Late last week, the 2023 Writers Guild of America (WGA) strike surpassed the length of the 2007-2008 strike, which lasted 93 days. While not the longest of all time, with the 1988 writers strike making it to 154 days, the 2023 strike is expected to make it to 100 days later this week. That milestone, however, is likely not going to sway either the WGA or the Association of Motion Picture and Television Producers (AMPTP) as talks are still not happening as of Tuesday afternoon.
The latest attempt at restarting negotiations ground to a halt last Friday when neither side could agree to the topics on the table. The WGA sent out a press release accusing the AMPTP of leaking stories to the press and delaying negotiations to consult with the studios. The AMPTP, meanwhile, decided not to comment on the situation, due to agreeing to a media blackout.
Meanwhile, pickets continued this week despite the behind the scenes drama. The WGA has sent out several press releases about the alleged “playbook” of the studios, saying that they are pulling a disinformation strategy. Studios, however, have simply maintained that they still want to meet with the WGA for a new deal.
On Tuesday, the Globe went out to Burbank right after the daily 3 hour picket ended to speak with picketers about what the strike has been like from the surface level. Before any questions were given, picketers quickly pointed out a flaw in the WGAs plans.
“When this first started, I thought we would be out there in shifts around the clock,” said Amy, a picketing writer, to the Globe. “My sister was part of a teachers strike years ago and they were out there all day, moving slowly in front of cars to pile up traffic legally and using all these tactics that were working. Do me a favor. Go to the WGA website and look at what our picketing times are.”
According to the WGA site, daily pickets are from 9 A.M. to 12 P.M., with some lasting to 2 P.M.
“That’s not what you would call inspirational,” added Jack, another writer. “We’re doing it like this for a reason, but all we are doing is getting some good images out there for the media coming here and slightly pissing off the studios. That’s it. The vast majority of people ignore us. You know, I was part of the last strike, and for preparation, an older writer said how these autoworkers in Flint stayed in a factory for weeks until they got what they wanted. They seized the means of production.”
“And look at all these great labor leaders that followed, like Walter Reuther and John Lewis. And who do we have? Ellen Stutzman? A lot of WGA writers do not like her. Adam Conover? Nice guy, really smart, but rubs a lot of people the wrong way.”
Amy added, “These picket lines seem, to a lot of us, that we’re only doing it for the cameras. We are out there only so many hours for a reason, true, but if we wanted to be effective it would be more. We should be blocking people crossing the line from getting in for as long as legally possible. Disney animators did that to Walt just down the road here when they went on strike in the 40’s. We need to show resolve too, and we’re just not doing it.”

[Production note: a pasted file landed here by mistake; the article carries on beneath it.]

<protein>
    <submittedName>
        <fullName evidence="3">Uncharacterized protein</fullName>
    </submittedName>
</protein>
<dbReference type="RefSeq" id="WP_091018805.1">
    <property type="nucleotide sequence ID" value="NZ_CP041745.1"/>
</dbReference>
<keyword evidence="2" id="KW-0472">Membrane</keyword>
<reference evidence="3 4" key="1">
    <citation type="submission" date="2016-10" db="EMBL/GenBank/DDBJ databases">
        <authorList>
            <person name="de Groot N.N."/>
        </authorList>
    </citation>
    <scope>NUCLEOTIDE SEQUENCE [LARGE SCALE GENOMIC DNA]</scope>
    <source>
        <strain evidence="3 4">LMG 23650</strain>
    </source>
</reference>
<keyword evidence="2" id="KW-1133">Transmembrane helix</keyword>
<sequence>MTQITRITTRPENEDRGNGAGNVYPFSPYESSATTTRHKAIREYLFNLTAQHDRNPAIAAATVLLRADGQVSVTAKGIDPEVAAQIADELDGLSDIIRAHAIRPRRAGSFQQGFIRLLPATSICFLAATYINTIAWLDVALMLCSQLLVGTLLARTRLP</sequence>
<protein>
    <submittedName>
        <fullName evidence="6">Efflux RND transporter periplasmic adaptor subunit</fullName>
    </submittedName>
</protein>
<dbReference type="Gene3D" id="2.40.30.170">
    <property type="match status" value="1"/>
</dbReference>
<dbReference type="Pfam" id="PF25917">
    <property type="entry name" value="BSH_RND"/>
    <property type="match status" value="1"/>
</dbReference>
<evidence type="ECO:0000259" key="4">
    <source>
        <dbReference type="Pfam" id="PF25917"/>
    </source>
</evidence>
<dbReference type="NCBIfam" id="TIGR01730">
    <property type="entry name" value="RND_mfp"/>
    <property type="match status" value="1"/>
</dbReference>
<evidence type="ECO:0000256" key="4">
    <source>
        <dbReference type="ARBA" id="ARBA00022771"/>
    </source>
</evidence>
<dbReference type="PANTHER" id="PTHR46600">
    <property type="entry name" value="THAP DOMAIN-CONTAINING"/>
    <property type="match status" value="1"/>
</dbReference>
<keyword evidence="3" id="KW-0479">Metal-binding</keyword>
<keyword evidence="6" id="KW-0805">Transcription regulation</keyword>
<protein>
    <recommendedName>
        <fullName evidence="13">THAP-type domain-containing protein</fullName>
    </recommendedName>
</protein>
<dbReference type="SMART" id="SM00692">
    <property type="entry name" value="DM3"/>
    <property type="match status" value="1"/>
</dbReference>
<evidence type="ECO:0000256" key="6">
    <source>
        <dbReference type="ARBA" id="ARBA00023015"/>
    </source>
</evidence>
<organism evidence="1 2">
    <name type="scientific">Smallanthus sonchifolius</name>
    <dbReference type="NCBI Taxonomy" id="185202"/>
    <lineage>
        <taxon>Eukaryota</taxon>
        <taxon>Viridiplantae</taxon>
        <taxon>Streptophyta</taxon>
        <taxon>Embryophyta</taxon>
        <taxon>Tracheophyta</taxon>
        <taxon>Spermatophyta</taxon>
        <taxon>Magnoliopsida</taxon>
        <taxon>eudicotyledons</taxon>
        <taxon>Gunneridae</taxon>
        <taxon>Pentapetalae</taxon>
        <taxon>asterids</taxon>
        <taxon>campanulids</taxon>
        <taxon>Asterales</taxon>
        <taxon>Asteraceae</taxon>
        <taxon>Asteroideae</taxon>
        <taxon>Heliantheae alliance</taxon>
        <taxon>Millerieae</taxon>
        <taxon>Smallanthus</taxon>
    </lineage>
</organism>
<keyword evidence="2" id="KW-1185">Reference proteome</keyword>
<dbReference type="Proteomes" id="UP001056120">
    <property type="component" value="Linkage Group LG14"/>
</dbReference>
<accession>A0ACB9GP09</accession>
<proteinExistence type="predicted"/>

The WGA strike nears 100 days
A third writer, Rhea, then told the Globe, “We’re frustrated. The WGA is really trying to downplay how a lot of us will be out of money in a few months, like the studios have said that they are planning to do, but it is affecting us. Out here on the line, you know, we should be feeling solidarity, but at least for some of us, it’s growing dread. We want a fair deal. We want writer contracts and not a pay by the day situations. We want no AI. And yes, we do want better pay and a more stable future. But the WGA is trying to get everything, and it is looking less and less realistic.”
Amy added again, “We’re putting on a brave face out there, especially when the cameras are out. You know, look passionate, show energy, don’t be looking at your phones, and all that. But when you get home, it hits you that you have been out of work for three months and that there is no end in sight to this thing.”
“We want to stay positive,” noted Jack for the second time. “We really do. And many members have somehow. Well, some have rich spouses, so they’re fine financially, so I’m sure that helps. But we are really struggling. We’re going to stay strong for awhile more. But yeah, just as the studios said, right around October people are going to be panicking. A lot of us are middle class trying to get by.”
On the way out, a fourth striker approached the Globe when the other three left. The striker, who didn’t even want a pseudonym or to use his first name said, “I didn’t want to say this in front of the others, but I only joined the union here to get a writing job. You’d be surprised just how many are in the union only for the job and are doing the bare minimum during the strike.”
“We have more loyalty to Disney than the [expletive] WGA. We joined to be part of that Disney experience, or to write for a show on FOX that they liked, or because they wanted to get a start with Netflix, or whatever. We really want to get back to writing. Personally, I don’t even give a damn about the union. I just want to write for the things I love again. I bet you won’t find someone interviewing with CNN or CBS saying that.”
“A lot of people on strike are full, 100% in on the WGA and striking until they get a favorable deal. What I want you and the others to know though is that we are all not like that. Like I said a lot of us just want to work. It’s not all solidarity despite what they say.”
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